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|Index||241 reviews in total|
All I can say is... Big Wow. Boy did I enjoy this film. The story-line
is a cross between The Fugitive and a human heist plot movie. There
were moments where I genuinely really didn't know which way the story
would end. Has to be one of the best, if not the best film I've seen
I just had to watch right through to the end. The only down side, were the roles of the 2 main cops. I'm not sure if 2 real cops would be as persistent. But I guess if they weren't, then the film would be a fair bit shorter.
I can't think of any other bad things about it, as it does what it is supposed to do, make you care about the characters and keep you gripped till the end. All in all very entertaining.
Definitely worth watching.
Russell Crowe is a pretty reliable star, one who commands the screen
with intelligence and enough bravado to get away with a film like this.
Somehow, audiences and critics are getting more demanding and expect
brainier and tighter story lines, but it's still plenty of fun to see a
light, crazy ride like this... One where the hero is besieged by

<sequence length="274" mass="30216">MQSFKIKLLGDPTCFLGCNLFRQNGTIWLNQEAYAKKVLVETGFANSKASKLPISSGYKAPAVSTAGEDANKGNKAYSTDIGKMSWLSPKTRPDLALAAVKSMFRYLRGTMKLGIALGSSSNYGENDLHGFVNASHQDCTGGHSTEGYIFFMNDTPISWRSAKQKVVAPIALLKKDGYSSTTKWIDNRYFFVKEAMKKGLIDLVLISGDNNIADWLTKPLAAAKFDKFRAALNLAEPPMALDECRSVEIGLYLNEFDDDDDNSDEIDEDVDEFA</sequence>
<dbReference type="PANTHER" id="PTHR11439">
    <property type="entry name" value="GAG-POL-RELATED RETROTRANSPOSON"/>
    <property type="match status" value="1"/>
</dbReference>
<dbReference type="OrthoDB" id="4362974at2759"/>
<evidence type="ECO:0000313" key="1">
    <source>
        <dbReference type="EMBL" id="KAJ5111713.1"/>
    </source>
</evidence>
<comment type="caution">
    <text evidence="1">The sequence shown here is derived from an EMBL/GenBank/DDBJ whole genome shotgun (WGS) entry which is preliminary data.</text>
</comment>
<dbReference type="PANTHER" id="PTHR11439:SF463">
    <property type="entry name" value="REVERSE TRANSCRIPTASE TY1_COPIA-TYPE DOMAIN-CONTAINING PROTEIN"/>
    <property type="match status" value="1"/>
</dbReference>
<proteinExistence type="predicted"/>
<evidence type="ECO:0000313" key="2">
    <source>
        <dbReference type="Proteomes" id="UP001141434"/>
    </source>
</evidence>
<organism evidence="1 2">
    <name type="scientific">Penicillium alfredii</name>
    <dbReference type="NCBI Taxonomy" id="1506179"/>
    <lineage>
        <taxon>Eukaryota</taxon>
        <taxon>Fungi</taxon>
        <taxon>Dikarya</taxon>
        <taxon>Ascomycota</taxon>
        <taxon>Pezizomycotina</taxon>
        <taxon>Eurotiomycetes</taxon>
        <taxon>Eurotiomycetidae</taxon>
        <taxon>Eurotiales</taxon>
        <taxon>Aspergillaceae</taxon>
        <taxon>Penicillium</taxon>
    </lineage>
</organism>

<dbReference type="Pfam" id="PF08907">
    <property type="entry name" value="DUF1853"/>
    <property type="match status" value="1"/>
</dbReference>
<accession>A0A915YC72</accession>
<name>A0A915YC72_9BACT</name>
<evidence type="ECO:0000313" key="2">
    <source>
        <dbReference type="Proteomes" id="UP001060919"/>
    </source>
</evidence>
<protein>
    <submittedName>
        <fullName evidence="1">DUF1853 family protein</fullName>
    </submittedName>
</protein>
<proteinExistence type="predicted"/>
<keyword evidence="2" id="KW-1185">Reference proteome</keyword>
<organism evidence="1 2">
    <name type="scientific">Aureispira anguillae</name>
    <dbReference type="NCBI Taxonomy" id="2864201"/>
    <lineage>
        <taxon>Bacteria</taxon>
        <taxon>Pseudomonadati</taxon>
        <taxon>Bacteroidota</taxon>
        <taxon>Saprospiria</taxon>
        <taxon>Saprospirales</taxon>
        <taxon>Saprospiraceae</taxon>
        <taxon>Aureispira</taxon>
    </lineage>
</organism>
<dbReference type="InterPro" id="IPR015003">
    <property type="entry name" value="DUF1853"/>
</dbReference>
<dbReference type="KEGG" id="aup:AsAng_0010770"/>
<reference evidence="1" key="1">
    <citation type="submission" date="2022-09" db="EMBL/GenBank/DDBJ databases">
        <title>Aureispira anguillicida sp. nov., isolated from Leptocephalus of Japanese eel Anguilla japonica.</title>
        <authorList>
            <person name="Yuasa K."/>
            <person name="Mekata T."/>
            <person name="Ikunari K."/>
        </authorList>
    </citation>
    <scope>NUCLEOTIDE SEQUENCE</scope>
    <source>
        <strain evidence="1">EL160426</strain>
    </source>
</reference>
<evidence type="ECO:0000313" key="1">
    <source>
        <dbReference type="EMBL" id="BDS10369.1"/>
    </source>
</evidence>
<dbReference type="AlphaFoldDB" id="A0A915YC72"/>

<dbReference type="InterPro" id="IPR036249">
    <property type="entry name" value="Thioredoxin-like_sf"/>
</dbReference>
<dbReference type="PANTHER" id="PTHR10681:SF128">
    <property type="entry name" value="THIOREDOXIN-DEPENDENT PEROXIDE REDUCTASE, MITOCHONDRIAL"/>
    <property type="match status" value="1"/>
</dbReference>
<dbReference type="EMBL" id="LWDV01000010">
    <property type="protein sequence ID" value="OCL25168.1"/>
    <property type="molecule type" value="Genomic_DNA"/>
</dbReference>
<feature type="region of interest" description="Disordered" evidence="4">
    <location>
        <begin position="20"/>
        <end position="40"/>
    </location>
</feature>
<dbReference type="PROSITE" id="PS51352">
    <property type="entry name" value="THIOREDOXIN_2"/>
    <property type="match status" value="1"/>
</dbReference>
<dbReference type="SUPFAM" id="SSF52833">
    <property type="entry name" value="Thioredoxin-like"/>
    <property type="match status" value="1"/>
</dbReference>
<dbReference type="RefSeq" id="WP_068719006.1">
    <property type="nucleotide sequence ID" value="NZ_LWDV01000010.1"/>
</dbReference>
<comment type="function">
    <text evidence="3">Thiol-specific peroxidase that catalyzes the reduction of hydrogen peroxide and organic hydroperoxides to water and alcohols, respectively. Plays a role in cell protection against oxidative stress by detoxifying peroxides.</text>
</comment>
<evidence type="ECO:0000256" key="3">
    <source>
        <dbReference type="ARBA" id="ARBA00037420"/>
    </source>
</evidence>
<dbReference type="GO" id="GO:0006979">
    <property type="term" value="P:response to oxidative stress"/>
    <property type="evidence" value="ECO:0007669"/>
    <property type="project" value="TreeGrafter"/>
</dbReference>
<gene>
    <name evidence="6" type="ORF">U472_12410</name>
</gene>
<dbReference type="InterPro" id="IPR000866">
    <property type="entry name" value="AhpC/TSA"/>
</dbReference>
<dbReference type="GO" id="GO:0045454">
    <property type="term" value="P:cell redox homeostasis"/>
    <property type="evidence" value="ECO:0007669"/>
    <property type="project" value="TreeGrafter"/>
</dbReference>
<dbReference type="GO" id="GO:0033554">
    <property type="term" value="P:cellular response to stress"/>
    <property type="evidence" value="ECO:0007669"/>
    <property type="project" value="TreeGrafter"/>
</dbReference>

unfortunate circumstances and must one way or another succeed or die.
With the help of Haggis' strong direction and a very good performance
by Crow, we're treated to two hours of action, where one doesn't have
to do a lot of thinking, just watching Crowe dodge bullet after bullet
and cheer him along to the nail-biting end.
The main reason the film works is Crowe gives it his best, scene after scene his eyes tells us his character is committed to his family, and he will stand by them no matter what. There is very little background given to us, except for an opening scene which serves the purpose of planting the seed of doubt in our minds, but this only helps fuel the sense of despair and sadness that threatens to destroy this family.